A recently developed trigger tool applied by researchers to measure the rate of harm to pediatric patients under medical care detected that 45% of harmful events were most likely preventable, according to a study in Pediatrics.
“Rates of harm resulting in death among hospitalized patients are more than four times higher than originally reported,” researcher David C. Stockwell, MD, MBA, medical director of the pediatric intensive care unit at Children’s National Medical Center in Washington, D.C., and colleagues wrote. “These rates suggest that almost half a million people die in the United States per year as a result of hospital-associated harm. This estimate would place patient harm as the third leading overall cause of death behind heart disease and cancer.”
A trigger tool scans a patient’s medical records for a set of predetermined anomalous triggers, which initiates a more refined search to determine whether the anomaly resulted from an adverse event. Harms, defined as unintended physical injuries, included pain, respiratory distress, constipation and surgical complications.
“Although voluntary reports have been shown to capture only 2% to 8% of all harms, they remain the mainstay of harm detection in most hospitals,” the researchers wrote. “Efforts to improve harm detection have accelerated. These efforts have reinforced the perspective that the trigger tool approach is at present the most reliable and consistent harm detection method.”
While the Institute for Healthcare Improvement’s Global Trigger Tool (IHI GTT) that detects harm in adult patients has been used since 2003, a pediatric-specific trigger tool has not been widely available.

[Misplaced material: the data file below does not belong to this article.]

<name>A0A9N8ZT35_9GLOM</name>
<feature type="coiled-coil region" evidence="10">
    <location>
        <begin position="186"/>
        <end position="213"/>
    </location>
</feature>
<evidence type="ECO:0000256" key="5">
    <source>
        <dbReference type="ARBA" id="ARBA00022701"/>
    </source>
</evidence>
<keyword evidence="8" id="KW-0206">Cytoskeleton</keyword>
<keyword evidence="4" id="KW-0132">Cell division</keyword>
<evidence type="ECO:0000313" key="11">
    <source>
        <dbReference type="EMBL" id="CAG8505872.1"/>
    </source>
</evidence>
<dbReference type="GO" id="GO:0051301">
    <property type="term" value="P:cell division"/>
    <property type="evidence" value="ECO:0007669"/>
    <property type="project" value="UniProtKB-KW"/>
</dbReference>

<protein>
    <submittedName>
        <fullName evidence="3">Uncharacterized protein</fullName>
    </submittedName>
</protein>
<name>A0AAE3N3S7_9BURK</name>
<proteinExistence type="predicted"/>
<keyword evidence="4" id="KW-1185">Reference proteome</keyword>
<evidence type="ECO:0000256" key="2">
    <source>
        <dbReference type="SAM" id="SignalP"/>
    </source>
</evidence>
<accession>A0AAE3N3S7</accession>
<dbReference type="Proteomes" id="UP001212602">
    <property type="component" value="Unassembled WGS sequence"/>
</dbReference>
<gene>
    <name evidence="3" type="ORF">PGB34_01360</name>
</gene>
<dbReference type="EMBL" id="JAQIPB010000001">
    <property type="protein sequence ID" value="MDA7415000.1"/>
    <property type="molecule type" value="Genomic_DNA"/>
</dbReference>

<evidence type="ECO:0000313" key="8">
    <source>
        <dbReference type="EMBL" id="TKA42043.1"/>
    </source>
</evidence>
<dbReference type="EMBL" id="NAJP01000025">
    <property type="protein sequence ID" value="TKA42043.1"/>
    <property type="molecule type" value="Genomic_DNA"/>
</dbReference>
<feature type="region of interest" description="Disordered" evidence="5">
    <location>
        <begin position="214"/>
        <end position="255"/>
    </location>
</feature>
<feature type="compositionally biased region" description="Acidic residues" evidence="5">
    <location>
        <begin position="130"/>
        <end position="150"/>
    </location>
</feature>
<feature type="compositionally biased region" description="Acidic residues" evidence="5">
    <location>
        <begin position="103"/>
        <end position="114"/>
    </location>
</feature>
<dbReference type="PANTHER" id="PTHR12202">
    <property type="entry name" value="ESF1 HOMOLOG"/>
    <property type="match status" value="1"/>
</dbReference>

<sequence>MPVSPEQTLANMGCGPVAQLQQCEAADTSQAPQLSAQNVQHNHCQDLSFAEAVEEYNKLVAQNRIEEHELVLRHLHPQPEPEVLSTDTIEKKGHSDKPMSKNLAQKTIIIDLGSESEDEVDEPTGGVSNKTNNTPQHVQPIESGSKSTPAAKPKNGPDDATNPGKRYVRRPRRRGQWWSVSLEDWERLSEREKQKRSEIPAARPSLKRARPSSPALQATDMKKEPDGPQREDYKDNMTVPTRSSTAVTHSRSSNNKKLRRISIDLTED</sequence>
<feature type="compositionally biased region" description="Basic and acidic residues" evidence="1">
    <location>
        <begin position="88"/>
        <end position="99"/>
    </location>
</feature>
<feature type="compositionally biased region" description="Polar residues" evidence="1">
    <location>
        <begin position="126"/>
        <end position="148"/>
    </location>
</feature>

Patterned after the IHI-GTT, the researchers developed the Pediatric All-Cause Harm Measurement Tool (PACHMT) to evaluate 100 patient records from six hospital settings, for 600 patient records, including 313 for boys. The median age of evaluated patients was 4 years.
Two hundred forty harms were detected at a rate of 40 harms per 100 patients. Of those, 85% were identified by the PACHMT; the remainder were not linked to any specific trigger. The data indicated that 108 of the PACHMT-identified harms were considered preventable or probably preventable by reviewing physicians.
“Despite more than a decade of intense focus, harm continues to occur in large numbers in hospitalized children,” Stockwell and colleagues wrote. “The use of the PACHMT trigger tool will provide the foundation to capture harms in a rigorous and systematic way.” – by David Costill
Disclosure: Stockwell reports partial employment by Pascal Metrics, a federally certified Patient Safety Organization. Please see the full study for a list of all other authors’ relevant financial disclosures.